In Japan, the EOS M50 is outselling competing devices at a furious pace.
The Canon EOS M series of cameras have been around for a while, and while they aren’t class-leading devices, and despite the fact that they use a lens mount with few lens options, they seem to be selling rather well in some countries. A recent report shows just how well; the numbers are mind-boggling, but also show why Canon’s financials aren’t exactly making their bank managers happy. Join us after the break to take a look at the numbers, and to see why perhaps the M50 is selling better than anyone anticipated.
A recent report over at Mirrorless Rumors shows sales data from the Japanese camera market for the month of May. We saw sales figures earlier this month that showed Canon with the largest market share in terms of units sold, but Sony as the king of cash when it came to revenue. Now, this new data shows why Canon can sell so many units and can still be hurting financially. The Canon EOS M50 (known as the EOS Kiss M in Japan) is Canon’s top selling camera. An entry-level Mirrorless camera that is half the price of its closest Japanese market rival, the Sony a6400.
As you can see from the chart above, the EOS M50 (aka the EOS Kiss M) is outselling the much more powerful Sony a6400 by 9.5%. The third best selling camera in the Japanese camera market is another cheap Canon M series camera, the M100. The list shows that small, affordable cameras are king in the Japanese market for sure, with them dominating the list until you get down to the Sony A7 III, which sits in 7th place. This data shows that Canon needs to sell double the units Sony moves in order to keep up in terms of revenue. Why is the Canon EOS M50 so popular in the Japanese market?
The Canon EOS M50 is a fine entry-level Mirrorless camera, and it has a pretty attractive price point too. For just $599 you’re getting a Mirrorless camera with a 24.1 Megapixel APS-C sensor, it has 143 AF points, dual-pixel autofocus, eye focusing capabilities, a burst rate of 7.4 frames per second, a touchscreen Wi-Fi, Bluetooth, and NFC connectivity, and it can even shoot 4K video. It’s also small, lightweight, and not going to break the bank, so it’s not hard to see why the EOS M50 is so popular in Japan. We really enjoyed using the EOS M50 when we reviewed it. It feels great in the hand, and it produces nice images with beautiful Canon colors. Sure, it has its limitations as one would expect with an entry-level camera, but it has just about everything the average person who’s stepping up from a smartphone camera could need.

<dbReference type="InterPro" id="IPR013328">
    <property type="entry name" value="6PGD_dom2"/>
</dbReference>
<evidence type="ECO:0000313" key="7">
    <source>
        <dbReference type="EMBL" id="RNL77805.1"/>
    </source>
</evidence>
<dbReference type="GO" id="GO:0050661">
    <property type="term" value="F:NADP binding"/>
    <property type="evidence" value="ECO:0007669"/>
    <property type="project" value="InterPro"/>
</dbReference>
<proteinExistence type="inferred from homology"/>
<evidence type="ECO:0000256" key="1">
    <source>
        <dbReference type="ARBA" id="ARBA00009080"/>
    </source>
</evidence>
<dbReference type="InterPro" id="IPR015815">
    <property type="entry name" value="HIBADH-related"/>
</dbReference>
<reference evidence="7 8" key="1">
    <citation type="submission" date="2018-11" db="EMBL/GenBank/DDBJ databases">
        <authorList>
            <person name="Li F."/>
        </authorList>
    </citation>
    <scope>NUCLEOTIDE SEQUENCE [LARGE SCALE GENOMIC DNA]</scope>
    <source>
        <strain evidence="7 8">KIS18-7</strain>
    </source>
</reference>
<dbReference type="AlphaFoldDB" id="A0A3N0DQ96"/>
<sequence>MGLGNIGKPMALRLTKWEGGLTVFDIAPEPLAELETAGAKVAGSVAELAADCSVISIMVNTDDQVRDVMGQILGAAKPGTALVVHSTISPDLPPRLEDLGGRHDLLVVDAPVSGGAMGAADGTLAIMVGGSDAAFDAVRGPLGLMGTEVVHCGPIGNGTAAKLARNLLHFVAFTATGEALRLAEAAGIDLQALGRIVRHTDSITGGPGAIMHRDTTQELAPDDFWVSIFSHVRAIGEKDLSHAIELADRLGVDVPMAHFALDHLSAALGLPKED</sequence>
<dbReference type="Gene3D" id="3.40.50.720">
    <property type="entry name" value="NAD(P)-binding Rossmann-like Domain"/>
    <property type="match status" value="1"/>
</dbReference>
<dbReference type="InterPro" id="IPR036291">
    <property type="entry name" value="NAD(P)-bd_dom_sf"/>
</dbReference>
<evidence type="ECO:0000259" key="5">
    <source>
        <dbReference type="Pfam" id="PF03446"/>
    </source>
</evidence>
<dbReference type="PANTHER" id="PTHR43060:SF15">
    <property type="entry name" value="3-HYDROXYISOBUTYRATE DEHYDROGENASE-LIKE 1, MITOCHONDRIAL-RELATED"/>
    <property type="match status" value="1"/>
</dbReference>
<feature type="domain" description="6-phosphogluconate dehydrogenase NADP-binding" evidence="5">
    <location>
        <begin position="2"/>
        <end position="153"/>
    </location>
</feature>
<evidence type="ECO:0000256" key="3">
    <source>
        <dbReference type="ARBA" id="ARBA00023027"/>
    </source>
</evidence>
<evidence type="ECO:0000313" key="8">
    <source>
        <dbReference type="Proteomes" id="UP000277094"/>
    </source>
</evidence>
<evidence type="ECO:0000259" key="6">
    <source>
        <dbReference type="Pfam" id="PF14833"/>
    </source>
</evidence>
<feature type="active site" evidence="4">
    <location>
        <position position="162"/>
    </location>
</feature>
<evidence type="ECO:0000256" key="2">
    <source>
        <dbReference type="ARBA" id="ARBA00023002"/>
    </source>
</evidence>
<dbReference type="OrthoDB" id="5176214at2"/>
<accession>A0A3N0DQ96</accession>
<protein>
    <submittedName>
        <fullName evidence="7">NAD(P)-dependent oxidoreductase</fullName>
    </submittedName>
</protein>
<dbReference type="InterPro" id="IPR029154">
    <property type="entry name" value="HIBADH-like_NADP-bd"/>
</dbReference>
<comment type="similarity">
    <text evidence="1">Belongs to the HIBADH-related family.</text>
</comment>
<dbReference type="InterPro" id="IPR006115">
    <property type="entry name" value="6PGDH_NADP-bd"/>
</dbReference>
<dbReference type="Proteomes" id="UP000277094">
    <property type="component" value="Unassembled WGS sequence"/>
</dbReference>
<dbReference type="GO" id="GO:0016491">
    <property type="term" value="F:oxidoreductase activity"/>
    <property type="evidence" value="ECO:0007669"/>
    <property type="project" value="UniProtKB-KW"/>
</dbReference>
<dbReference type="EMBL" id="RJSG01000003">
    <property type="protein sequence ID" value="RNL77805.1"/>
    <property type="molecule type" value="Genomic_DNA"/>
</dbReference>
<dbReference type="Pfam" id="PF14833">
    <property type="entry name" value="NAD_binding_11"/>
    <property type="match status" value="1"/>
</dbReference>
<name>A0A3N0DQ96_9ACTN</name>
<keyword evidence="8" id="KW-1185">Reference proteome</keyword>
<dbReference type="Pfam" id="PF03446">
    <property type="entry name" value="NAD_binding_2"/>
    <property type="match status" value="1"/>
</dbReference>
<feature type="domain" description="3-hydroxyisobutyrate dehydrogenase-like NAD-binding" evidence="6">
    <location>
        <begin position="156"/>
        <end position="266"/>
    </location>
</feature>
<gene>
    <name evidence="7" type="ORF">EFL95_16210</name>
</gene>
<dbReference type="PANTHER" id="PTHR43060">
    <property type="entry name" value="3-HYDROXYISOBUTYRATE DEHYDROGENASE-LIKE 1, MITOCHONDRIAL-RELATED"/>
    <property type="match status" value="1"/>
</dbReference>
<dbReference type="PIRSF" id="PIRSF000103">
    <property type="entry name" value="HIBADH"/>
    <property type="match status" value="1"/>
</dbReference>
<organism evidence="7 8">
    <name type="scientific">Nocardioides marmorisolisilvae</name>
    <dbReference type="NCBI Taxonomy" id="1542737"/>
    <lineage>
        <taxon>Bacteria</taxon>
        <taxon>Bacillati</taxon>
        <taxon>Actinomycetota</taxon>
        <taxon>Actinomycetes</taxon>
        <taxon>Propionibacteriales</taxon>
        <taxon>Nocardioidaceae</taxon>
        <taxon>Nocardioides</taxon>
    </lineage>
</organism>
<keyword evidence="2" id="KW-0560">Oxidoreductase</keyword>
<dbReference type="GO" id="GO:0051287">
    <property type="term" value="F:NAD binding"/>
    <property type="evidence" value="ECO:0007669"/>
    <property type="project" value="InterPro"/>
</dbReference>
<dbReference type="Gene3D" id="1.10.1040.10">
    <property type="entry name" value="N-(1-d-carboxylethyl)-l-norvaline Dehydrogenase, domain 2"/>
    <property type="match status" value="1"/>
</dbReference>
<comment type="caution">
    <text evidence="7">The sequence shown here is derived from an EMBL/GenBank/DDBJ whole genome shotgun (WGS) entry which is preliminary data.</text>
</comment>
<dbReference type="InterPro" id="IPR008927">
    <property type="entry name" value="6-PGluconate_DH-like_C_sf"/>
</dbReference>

The EOS M50 was seemingly designed with the Japanese market in mind, and Canon obviously nailed it. It checks all of the boxes when it comes to things the Japanese demographic seems to look for in cameras. But seeing as it’s so featured packed, it’s also easy to see why consumers would choose not to spend more money on more premium Canon cameras, and that’s why Canon has fallen behind Sony when it comes to revenue. Canon needs to sell exponentially more cameras to generate the same type of income Sony can generate by selling fewer, premium cameras like the A7 III, which is just about three times more expensive than the EOS M50.
So what does this mean for the future of the camera landscape? It’s hard to say really, but Canon has already stated they are going to stop focusing so much on cheaper, consumer-oriented cameras going forward. They know they can ill afford to have such a large market share, but have diminishing returns when it comes to revenue. While the EOS M50 is obviously the king of the Mirrorless camera market in Japan when it comes to the number of units shifted, Canon’s bottom line is not being helped by it at all.
With Sony’s and Fujifilm’s more entry-level cameras like the a6400 and the X-T30 now starting at closer to $900, and with the entry level Full Frame Canon EOS RP hitting stores with a price of just $1,299, you have to wonder if the days of ultra-affordable APS-C cameras will eventually disappear. Are the days of capable, entry-level cameras that sell for $400 almost resigned to the history books? Is the consumer level camera market going to eventually die due to smartphone cameras? Something will have to give eventually. Let us know what you think in the comment section below.